I’m Gonna Git You Sucka

A question. “Who’s the black private dick that’s a sex machine to all the chicks?” The correct response, of course, is “Shaft.”

If that question was too esoteric for you, you may be beyond the humor of I’m Gonna Git You Sucka, a new movie that spoofs the wave of “blaxploitation” movies popular in the early 1970s. Sucka is written and directed by Kennen Ivory Wayans, who co-wrote and acted in Robert Townsend’s low-budget hit Hollywood Shuffle.

Wayans obviously grew up on films such as Shaft and Superfly, and he knows just how to send them up. In the opening scene of Sucka, a young black man named Junebug Spade is found dead on the street in “Any Ghetto, U.S.A.” Cause of death: O.G.’d. That’s Over Gold. He was wearing too many gold chains.

When Junebug’s brother Jack (played by Wayans) returns from the Army, he determines to topple the Mr. Big who’s been flooding the ghetto with cheap gold-plated jewelry. But Jack needs help, and he turns to the black heroes of his youth.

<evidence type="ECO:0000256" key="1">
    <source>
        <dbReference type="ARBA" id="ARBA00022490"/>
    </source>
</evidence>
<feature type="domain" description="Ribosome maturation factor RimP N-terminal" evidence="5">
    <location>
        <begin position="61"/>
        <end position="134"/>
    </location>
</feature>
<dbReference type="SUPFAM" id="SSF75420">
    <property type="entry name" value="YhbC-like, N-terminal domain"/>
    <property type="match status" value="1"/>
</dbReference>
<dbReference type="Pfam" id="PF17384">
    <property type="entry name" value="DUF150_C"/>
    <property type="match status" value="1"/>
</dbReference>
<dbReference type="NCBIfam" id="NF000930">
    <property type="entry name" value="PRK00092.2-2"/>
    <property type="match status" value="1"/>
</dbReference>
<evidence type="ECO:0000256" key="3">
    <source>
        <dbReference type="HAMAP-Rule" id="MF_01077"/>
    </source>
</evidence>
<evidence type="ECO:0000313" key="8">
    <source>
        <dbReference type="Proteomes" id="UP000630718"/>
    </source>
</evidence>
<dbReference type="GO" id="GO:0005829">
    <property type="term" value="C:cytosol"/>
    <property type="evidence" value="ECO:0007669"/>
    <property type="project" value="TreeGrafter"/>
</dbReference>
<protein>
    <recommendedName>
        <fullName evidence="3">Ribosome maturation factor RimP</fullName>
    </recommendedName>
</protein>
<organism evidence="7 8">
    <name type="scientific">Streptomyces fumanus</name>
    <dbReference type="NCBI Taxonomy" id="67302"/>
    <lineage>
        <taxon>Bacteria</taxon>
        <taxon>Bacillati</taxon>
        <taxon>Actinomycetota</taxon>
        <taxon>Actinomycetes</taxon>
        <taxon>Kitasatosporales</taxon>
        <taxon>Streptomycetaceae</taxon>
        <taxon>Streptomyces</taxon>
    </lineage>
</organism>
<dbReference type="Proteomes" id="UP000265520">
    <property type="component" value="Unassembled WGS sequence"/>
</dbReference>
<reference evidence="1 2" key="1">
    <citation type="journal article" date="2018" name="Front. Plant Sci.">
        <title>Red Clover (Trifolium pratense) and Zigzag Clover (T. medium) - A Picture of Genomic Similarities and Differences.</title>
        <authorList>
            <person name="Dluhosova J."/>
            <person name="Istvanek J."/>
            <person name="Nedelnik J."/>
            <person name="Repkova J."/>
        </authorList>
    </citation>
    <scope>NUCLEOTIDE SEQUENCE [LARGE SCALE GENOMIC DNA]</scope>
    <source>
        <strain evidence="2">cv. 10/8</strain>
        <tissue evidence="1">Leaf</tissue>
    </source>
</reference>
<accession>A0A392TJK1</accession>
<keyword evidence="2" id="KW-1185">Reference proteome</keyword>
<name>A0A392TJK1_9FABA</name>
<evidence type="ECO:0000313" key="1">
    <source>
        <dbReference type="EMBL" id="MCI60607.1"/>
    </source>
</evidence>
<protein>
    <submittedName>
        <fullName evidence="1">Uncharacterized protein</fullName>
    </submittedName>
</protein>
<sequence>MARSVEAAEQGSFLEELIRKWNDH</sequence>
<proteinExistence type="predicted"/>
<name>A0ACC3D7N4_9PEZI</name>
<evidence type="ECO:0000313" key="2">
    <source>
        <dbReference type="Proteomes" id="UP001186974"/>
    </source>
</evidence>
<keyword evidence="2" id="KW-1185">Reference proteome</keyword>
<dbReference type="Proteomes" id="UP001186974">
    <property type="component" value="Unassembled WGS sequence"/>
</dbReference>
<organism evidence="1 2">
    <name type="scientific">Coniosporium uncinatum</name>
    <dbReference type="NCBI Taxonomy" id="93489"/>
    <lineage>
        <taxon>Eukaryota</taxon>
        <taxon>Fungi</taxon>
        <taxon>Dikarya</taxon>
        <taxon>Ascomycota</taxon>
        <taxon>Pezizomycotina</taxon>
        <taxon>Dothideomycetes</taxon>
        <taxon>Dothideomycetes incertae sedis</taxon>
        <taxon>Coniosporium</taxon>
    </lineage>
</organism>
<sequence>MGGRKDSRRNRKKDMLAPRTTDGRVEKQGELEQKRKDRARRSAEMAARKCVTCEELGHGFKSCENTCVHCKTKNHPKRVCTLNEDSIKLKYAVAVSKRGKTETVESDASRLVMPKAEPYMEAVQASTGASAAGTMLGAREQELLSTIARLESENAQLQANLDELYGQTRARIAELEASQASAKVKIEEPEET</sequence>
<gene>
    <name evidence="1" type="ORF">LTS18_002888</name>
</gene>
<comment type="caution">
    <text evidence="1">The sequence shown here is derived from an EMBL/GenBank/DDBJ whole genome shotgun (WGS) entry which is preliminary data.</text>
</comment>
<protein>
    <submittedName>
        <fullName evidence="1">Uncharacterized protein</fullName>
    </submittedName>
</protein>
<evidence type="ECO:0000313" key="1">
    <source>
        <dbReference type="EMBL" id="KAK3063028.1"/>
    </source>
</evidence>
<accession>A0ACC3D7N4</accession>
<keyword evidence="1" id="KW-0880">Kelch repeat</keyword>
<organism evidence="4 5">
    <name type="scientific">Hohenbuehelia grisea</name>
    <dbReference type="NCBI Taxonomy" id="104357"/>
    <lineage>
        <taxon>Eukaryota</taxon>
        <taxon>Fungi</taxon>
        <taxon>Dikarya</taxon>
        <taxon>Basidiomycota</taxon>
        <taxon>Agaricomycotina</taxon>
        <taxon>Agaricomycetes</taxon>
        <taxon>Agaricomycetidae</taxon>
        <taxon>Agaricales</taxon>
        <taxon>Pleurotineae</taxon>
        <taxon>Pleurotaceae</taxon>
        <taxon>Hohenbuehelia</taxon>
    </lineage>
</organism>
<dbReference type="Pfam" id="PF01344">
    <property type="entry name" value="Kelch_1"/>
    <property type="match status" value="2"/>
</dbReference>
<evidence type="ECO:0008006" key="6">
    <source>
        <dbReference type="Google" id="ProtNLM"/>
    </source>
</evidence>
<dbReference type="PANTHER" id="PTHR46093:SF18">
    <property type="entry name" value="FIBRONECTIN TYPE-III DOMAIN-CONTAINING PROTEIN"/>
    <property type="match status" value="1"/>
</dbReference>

One of the movie’s amusing strokes is its deployment of the same actors who starred in those blaxploitation films. Jim Brown, the ex-football great whose acting career included a couple of these films as the character “Slaughter,” here plays a tough guy who comes out of retirement.

Other cast members include Bernie Casey, Isaac Hayes (who won the 1971 Best Song Oscar for composing “Theme from Shaft“), and Antonio Fargas as a procurer who reminisces over the time he won “Pimp of the Year” honors.

Wayans’ film may be a bit tumble-down, but it’s got enough of these wacky asides to keep it chugging along. There are a few running gags that pay off in funny ways, such as Jack’s childhood trauma involving a family of dwarves. And there’s a willingness to wink at the audience; at a bar, a patron wonders about the atrocious girl singer onstage. “She’s the director’s sister,” explains a waitress, as Wayans rolls his eyes sheepishly. If Mel Brooks had set his sights on blaxploitation movies, the results might have looked something like I’m Gonna Git You Sucka.

First published in The Herald, December 1988

This was the wellspring of the Wayans world, as In Living Color came along a couple of years later. The cast is damned impressive, with Steve James, John Vernon, and Clu Gulager in the mix, plus Jester Hairston, Clarence Williams III, Tony Cox, and a young Chris Rock knocking around. And the great John Witherspoon.

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